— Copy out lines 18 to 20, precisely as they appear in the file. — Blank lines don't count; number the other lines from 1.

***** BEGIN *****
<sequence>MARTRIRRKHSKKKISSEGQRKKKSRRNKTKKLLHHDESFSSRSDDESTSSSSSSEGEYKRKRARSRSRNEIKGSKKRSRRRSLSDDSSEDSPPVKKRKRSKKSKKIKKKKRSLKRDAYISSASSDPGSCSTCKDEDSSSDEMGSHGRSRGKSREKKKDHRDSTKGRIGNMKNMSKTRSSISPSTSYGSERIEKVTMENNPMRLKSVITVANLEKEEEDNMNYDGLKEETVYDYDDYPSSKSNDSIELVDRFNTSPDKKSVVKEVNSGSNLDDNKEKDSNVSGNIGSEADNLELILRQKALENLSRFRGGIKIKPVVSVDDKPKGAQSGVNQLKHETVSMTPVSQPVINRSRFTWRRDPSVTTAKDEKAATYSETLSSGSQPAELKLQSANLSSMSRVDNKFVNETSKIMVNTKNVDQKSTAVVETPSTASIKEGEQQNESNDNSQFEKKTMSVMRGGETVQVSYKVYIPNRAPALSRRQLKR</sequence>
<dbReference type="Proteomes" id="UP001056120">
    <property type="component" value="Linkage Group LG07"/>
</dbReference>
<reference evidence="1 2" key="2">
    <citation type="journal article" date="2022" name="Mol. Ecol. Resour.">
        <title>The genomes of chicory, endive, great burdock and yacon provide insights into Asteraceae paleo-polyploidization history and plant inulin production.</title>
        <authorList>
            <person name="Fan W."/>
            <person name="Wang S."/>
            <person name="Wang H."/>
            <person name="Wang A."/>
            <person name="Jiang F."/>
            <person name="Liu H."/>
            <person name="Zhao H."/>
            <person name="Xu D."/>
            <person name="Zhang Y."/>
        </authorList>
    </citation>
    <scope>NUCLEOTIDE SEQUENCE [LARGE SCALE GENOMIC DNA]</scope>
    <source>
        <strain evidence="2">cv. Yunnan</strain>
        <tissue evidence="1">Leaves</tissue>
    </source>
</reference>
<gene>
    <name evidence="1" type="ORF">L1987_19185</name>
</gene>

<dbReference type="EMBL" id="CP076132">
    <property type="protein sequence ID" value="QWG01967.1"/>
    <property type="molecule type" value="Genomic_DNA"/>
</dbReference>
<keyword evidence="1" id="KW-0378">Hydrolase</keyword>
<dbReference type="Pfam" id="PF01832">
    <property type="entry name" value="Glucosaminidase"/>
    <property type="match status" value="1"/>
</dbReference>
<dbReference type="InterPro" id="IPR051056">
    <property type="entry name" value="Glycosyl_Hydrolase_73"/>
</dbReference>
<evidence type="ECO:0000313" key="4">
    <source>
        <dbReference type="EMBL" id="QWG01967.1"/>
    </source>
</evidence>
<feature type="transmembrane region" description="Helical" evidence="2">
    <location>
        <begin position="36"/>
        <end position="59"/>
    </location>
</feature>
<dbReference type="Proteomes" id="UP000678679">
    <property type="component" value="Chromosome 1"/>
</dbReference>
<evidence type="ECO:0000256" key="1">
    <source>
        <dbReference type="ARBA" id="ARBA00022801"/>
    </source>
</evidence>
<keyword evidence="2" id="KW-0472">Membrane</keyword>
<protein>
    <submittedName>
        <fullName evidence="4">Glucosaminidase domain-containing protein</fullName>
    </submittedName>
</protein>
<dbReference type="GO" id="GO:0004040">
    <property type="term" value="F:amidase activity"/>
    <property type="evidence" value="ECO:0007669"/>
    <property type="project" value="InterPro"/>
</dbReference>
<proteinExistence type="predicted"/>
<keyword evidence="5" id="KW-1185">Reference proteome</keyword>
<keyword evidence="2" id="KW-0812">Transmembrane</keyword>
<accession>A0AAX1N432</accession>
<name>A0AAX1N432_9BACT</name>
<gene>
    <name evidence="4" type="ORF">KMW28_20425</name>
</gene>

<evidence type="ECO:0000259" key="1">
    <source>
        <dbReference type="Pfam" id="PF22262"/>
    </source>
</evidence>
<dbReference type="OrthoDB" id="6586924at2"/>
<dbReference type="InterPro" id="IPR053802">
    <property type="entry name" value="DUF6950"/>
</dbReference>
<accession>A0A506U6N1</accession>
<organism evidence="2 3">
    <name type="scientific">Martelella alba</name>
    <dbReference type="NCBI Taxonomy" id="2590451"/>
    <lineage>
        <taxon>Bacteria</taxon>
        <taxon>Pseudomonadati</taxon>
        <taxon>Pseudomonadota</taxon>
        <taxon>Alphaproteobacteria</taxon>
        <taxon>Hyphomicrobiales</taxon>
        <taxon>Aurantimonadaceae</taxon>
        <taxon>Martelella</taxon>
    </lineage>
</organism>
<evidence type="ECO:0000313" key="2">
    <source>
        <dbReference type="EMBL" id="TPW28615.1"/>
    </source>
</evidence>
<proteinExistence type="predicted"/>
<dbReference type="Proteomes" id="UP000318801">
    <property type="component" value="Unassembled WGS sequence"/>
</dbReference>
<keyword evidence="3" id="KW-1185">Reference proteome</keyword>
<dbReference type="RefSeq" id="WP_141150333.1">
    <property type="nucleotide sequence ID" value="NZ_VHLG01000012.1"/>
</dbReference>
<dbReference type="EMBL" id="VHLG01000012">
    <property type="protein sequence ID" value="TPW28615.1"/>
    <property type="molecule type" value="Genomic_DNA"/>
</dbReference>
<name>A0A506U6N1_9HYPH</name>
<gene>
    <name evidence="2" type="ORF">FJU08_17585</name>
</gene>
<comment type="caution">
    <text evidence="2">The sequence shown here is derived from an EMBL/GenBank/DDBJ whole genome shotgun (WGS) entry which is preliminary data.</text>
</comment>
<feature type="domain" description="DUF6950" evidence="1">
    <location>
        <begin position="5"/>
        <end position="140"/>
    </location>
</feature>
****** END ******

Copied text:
        </authorList>
    </citation>
    <scope>NUCLEOTIDE SEQUENCE [LARGE SCALE GENOMIC DNA]</scope>